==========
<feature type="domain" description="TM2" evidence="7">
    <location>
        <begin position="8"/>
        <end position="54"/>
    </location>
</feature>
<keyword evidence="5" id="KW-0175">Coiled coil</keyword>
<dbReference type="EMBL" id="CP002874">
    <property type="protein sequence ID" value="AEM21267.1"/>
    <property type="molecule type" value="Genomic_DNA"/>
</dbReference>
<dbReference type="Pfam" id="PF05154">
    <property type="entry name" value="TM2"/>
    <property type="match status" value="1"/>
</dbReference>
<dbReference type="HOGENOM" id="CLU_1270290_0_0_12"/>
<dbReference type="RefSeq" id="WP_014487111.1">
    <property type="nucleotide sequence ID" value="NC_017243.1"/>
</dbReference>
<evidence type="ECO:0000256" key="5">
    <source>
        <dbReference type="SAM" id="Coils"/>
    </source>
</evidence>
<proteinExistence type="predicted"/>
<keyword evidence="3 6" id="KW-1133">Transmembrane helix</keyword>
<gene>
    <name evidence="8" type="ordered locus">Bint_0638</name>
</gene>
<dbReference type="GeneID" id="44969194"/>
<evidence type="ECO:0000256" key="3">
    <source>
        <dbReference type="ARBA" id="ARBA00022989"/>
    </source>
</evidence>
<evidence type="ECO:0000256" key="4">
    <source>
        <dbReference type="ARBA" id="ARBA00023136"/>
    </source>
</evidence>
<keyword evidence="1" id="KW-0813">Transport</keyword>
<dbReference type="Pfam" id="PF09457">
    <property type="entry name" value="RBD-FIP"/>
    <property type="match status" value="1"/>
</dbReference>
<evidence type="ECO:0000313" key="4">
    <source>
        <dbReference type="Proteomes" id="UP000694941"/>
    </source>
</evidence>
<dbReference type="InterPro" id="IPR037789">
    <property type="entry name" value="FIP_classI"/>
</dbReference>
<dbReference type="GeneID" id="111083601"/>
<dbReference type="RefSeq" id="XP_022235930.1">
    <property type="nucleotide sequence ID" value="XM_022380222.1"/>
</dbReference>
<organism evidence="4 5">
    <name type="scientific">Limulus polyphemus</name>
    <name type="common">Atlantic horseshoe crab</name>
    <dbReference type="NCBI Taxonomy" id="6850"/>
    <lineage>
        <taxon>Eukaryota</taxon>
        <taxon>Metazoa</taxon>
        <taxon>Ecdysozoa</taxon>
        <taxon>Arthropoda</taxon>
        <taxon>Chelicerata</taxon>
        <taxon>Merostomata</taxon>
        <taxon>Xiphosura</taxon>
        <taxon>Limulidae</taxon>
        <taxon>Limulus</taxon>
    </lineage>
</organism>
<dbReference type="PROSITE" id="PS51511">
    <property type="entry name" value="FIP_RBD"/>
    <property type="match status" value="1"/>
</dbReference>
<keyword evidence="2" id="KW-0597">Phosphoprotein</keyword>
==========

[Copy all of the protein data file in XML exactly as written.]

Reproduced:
<feature type="domain" description="TM2" evidence="7">
    <location>
        <begin position="8"/>
        <end position="54"/>
    </location>
</feature>
<keyword evidence="5" id="KW-0175">Coiled coil</keyword>
<dbReference type="EMBL" id="CP002874">
    <property type="protein sequence ID" value="AEM21267.1"/>
    <property type="molecule type" value="Genomic_DNA"/>
</dbReference>
<dbReference type="Pfam" id="PF05154">
    <property type="entry name" value="TM2"/>
    <property type="match status" value="1"/>
</dbReference>
<dbReference type="HOGENOM" id="CLU_1270290_0_0_12"/>
<dbReference type="RefSeq" id="WP_014487111.1">
    <property type="nucleotide sequence ID" value="NC_017243.1"/>
</dbReference>
<evidence type="ECO:0000256" key="5">
    <source>
        <dbReference type="SAM" id="Coils"/>
    </source>
</evidence>
<proteinExistence type="predicted"/>
<keyword evidence="3 6" id="KW-1133">Transmembrane helix</keyword>
<gene>
    <name evidence="8" type="ordered locus">Bint_0638</name>
</gene>
<dbReference type="GeneID" id="44969194"/>
<evidence type="ECO:0000256" key="3">
    <source>
        <dbReference type="ARBA" id="ARBA00022989"/>
    </source>
</evidence>
<evidence type="ECO:0000256" key="4">
    <source>
        <dbReference type="ARBA" id="ARBA00023136"/>
    </source>
</evidence>
<keyword evidence="1" id="KW-0813">Transport</keyword>
<dbReference type="Pfam" id="PF09457">
    <property type="entry name" value="RBD-FIP"/>
    <property type="match status" value="1"/>
</dbReference>
<evidence type="ECO:0000313" key="4">
    <source>
        <dbReference type="Proteomes" id="UP000694941"/>
    </source>
</evidence>
<dbReference type="InterPro" id="IPR037789">
    <property type="entry name" value="FIP_classI"/>
</dbReference>
<dbReference type="GeneID" id="111083601"/>
<dbReference type="RefSeq" id="XP_022235930.1">
    <property type="nucleotide sequence ID" value="XM_022380222.1"/>
</dbReference>
<organism evidence="4 5">
    <name type="scientific">Limulus polyphemus</name>
    <name type="common">Atlantic horseshoe crab</name>
    <dbReference type="NCBI Taxonomy" id="6850"/>
    <lineage>
        <taxon>Eukaryota</taxon>
        <taxon>Metazoa</taxon>
        <taxon>Ecdysozoa</taxon>
        <taxon>Arthropoda</taxon>
        <taxon>Chelicerata</taxon>
        <taxon>Merostomata</taxon>
        <taxon>Xiphosura</taxon>
        <taxon>Limulidae</taxon>
        <taxon>Limulus</taxon>
    </lineage>
</organism>
<dbReference type="PROSITE" id="PS51511">
    <property type="entry name" value="FIP_RBD"/>
    <property type="match status" value="1"/>
</dbReference>
<keyword evidence="2" id="KW-0597">Phosphoprotein</keyword>